Butterflies are not only beautiful winged creatures, they’re pollinators that play an essential role in maintaining plant diversity.
Although, you may be spotting fewer butterflies in your flower gardens. More than 450 butterfly species have declined at an average rate of nearly 2% a year over the past four decades, according to a study published by the journal Science.
Just this past month, the migratory monarch butterfly was declared an endangered species by the International Union for Conservation of Nature (IUCN). According to the IUCN, the population of this species has shrunk by around 22% to 72% over the past decade. Logging and deforestation to make space for urban construction have left monarchs and other butterfly species with less habitat.
But there may be a glimmer of hope for these brightly colored insects. The news of declining butterfly populations has garnered the attention of many people, including former first lady Rosalynn Carter.
Growing up with a fascination for butterflies, Rosalynn established the Rosalynn Carter Butterfly Trail in southwest Georgia with her longtime friend Annabeth Wise in 2013.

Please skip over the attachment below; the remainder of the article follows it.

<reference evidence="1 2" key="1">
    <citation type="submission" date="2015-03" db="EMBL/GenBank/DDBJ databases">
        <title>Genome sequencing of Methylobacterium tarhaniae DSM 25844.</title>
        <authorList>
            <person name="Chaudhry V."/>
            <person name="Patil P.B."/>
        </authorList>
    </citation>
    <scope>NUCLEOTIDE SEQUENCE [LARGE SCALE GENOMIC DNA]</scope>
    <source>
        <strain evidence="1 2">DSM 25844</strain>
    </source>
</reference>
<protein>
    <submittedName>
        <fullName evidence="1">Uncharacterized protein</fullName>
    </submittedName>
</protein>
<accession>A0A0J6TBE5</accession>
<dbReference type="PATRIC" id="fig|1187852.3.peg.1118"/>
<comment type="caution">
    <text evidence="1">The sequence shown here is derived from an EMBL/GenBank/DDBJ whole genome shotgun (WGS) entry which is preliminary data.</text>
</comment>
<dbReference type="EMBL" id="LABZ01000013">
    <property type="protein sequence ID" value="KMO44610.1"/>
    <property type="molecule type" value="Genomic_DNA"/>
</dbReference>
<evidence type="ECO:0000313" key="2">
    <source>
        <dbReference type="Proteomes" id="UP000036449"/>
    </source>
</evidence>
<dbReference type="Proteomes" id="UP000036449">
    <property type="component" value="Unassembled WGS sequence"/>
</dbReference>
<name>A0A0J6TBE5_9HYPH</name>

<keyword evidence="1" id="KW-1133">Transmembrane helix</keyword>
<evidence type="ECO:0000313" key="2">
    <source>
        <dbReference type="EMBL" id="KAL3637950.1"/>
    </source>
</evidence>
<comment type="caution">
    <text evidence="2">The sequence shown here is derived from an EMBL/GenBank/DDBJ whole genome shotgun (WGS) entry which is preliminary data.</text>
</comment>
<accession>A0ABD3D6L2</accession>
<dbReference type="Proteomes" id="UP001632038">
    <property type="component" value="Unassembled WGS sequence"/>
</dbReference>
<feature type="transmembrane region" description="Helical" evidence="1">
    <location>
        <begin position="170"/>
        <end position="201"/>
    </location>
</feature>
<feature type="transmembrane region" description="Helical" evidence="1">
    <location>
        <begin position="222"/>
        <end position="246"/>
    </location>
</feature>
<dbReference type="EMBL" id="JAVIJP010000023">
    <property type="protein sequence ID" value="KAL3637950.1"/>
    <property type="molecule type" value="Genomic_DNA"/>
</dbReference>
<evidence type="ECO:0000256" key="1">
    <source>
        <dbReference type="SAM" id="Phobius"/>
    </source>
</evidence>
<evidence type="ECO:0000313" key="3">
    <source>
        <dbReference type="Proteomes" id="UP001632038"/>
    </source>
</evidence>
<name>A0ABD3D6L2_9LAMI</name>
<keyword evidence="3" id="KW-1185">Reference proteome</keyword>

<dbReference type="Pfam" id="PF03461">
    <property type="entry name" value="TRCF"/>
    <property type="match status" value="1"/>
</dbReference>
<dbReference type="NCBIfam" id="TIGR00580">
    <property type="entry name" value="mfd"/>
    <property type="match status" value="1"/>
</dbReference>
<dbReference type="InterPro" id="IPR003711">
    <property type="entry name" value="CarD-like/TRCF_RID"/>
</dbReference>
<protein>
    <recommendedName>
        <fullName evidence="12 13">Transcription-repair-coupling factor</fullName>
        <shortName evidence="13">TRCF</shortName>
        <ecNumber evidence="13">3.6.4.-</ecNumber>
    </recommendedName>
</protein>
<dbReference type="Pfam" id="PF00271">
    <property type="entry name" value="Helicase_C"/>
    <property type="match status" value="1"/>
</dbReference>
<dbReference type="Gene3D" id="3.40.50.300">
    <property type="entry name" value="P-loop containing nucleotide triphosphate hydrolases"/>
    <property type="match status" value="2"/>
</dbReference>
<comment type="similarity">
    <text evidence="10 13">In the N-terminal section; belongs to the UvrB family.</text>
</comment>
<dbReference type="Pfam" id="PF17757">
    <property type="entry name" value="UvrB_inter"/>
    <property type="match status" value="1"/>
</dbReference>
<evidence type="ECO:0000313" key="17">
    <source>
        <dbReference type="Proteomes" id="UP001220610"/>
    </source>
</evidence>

Wise and Carter established a garden featuring milkweed, the main source of nutrition for monarch caterpillars near the home she shares with former president Jimmy Carter. The garden is open to visitors and inspired the creation of the butterfly trail, a map of 76 public and private gardens that host butterflies around Plains, Georgia.
This summer, Rosalynn continued her dedication to butterfly conservation efforts. As part of Rosalynn’s 95th birthday on August 18, the butterfly trail began promoting the Great Georgia Pollinator Census, an annual statewide count of butterfly species.
Rosalynn and Jimmy Carter also recently made one of their first public outings in a long time to visit the Rosalynn Smith Carter Childhood Garden for the unveiling of a new monarch butterfly sculpture. The sculpture is a new centerpiece for the gardens that are being designed as an educational experience for students.
A large factor in the decline of monarch populations is the use of herbicides in the U.S., which is killing milkweed plants. Milkweed is the sole food source and host for monarch caterpillars and food for other moth and butterfly species. Planting milkweed near your home will give monarch butterflies more places to lay their eggs and caterpillars more room to grow.
Once butterflies reach maturity, they rely on flower nectar as their main source of nutrients. Planting flowers rich in nectar to attract butterflies will provide them with a comfy stay during their migration.
Rosalynn Carter and the butterfly trail in Georgia are inspiring other families to plant their own butterfly gardens, to make the earth a more welcoming place for these beautiful creatures.